The Yoke is on Us

The Yoke is on Us

In this world nothing can be said to be certain except death and taxes.

And, I would add, wearing a yoke.

If you missed out on being present for our Sunday morning services, then you did not hear me share about wearing a yoke (and if you tried to stream and could not because our computer was down, I am so sorry…it was us and not you).

Life can feel a little shaky, and the contemporary culture is no help in relieving this. 

With it’s ever-changing expectations, rules and definitions, it can be burdensome. 

As humans, we like predictability and things that we can rely on. 

The contemporary culture changes routinely. 

It was no different for Jesus and His followers. 

Mix Roman rule with pharisaical Jewish spirituality, both clamoring for power, and you were left to try to figure out what you were required to do and what people would find acceptable. 

Jesus speaks to this in the Gospel reading from last week: 

For John came neither eating nor drinking, 
and they say, ‘He has a demon’; 
the Son of Man came eating and drinking, 
and they say, ‘Look, a glutton and a drunkard, 
a friend of tax collectors and sinners!’

John the Baptizer came with a message of repentance and pious spirituality. He was anti Rome. He should have been acceptable to the pharisees and scribes. 

They said he had a demon.

Jesus came celebrating God’s blessings and sharing the joy of these things with everyone. 

They said He was a glutton and drunkard.

They just couldn’t win.

Which is burdensome if you think about it. 

Especially if you wanted to be a part of the “in” crowd. 

Neither Jesus nor John did, 

but the disciples would have felt the burden.

Which is why Jesus shares these words with them,

“Come to me, all you that are weary and are carrying heavy burdens, and I will give you rest. Take my yoke upon you and learn from me; for I am gentle and humble in heart, and you will find rest for your souls. For my yoke is easy, and my burden is light.”

Jesus’ answer to the burdens that His disciples would have felt?

A yoke.

A collar made for beasts of burden.

That sounds chill.

Thanks Jesus.

More work.


Except that they (and we) would do well to remember a few things.

We don’t get to choose whether we will wear a yoke or not.

We only get to choose which yoke we will wear.

And so the offer of Jesus seems a little more legit.

Like it might be the right thing.

The many yokes the world offers come with a high price and are subject to the whims of the culture.

The yoke of Jesus is “light and easy.”

It is meant to give rest to the soul of wearer.

The world offers to steal, kill and destroy.

Jesus offers life and that in abundance.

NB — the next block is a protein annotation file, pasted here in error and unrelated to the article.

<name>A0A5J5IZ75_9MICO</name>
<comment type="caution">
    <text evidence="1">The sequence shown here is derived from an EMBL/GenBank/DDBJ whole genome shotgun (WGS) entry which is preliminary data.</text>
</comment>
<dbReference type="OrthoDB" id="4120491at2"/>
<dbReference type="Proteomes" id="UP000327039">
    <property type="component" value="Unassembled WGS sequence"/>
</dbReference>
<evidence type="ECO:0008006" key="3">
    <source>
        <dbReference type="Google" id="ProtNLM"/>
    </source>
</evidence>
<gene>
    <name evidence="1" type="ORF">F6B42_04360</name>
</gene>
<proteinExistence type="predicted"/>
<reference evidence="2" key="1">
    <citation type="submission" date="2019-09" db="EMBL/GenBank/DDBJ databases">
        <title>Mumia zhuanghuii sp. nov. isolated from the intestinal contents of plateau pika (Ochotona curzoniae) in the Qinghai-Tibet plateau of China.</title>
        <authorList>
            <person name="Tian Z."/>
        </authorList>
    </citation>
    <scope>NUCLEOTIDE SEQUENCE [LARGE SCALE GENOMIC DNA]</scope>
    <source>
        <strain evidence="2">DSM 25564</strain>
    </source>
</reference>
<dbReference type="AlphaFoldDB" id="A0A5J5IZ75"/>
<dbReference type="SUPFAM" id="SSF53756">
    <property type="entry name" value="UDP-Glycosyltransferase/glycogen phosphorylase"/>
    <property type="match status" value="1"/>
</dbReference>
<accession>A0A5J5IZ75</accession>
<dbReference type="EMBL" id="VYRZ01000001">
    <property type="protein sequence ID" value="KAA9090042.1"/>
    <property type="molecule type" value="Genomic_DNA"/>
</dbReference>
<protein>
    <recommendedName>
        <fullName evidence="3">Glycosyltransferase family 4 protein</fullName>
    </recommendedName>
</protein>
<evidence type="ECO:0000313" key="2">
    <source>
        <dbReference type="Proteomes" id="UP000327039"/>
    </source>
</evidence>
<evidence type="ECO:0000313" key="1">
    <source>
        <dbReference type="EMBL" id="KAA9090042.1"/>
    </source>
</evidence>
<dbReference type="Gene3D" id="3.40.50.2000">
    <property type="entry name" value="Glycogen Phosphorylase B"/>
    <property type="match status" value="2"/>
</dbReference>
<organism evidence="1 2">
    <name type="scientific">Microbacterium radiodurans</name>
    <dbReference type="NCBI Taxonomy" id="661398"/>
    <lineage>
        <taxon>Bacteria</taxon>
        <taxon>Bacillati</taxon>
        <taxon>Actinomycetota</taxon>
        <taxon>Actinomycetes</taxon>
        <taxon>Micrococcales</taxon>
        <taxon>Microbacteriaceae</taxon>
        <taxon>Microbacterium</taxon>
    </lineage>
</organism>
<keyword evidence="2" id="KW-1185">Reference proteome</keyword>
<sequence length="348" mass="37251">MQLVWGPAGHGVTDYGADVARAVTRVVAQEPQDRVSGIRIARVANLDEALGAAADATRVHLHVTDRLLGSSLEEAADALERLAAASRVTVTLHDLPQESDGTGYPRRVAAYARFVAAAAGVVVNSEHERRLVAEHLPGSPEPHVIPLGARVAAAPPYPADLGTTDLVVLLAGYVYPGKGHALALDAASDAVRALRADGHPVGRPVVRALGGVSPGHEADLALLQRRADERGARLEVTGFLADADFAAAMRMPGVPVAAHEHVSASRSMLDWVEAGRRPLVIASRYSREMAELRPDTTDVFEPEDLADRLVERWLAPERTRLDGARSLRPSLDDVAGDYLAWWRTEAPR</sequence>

So what is the “catch” to the offer of Jesus?

There has got to be a downside to all of this.

Forgiveness when we fail to carry the yoke well.

Grace and mercy when we trip up.

Empowerment to carry the yoke through the power of the Holy Spirit when we are crippled under the weight of life.

An expectation of our life to be lived 

in the way in which we were created.

A community of other like-minded yoke wearers.

To lighten the light and easy load even more.

It does require us to give up on those things we have relied on in the past or the things we are drawn to that have been our coping mechanisms during this life. 

It requires us to stop the insanity of thinking that we can change ourselves by doing the same things, the same way for the same reasons. 

In the epistle reading from Sunday, Paul speaks to the conundrum and solution of this issue when he writes, 

I do not understand my own actions. For I do not do what I want, but I do the very thing I hate. Now if I do what I do not want, I agree that the law is good. But in fact it is no longer I that do it, but sin that dwells within me. For I know that nothing good dwells within me, that is, in my flesh. I can will what is right, but I cannot do it. For I do not do the good I want, but the evil I do not want is what I do. Now if I do what I do not want, it is no longer I that do it, but sin that dwells within me. 
So I find it to be a law that when I want to do what is good, evil lies close at hand. For I delight in the law of God in my inmost self, but I see in my members another law at war with the law of my mind, making me captive to the law of sin that dwells in my members. Wretched man that I am! Who will rescue me from this body of death? Thanks be to God through Jesus Christ our Lord!

The conundrum is that we do the things we don’t want to do and do not do the things we are wanting to do. To which Paul calls himself a wretched man in need of saving.

The relief is that our salvation comes through the one whose yoke we are invited to wear.


The one who calls us to this long obedience in the same direction also is the one who makes it possible for us to overcome ourselves.

And to live life fully.

In blessed community.

The only question then is will we choose to wear the yoke of Him who has called us to this life?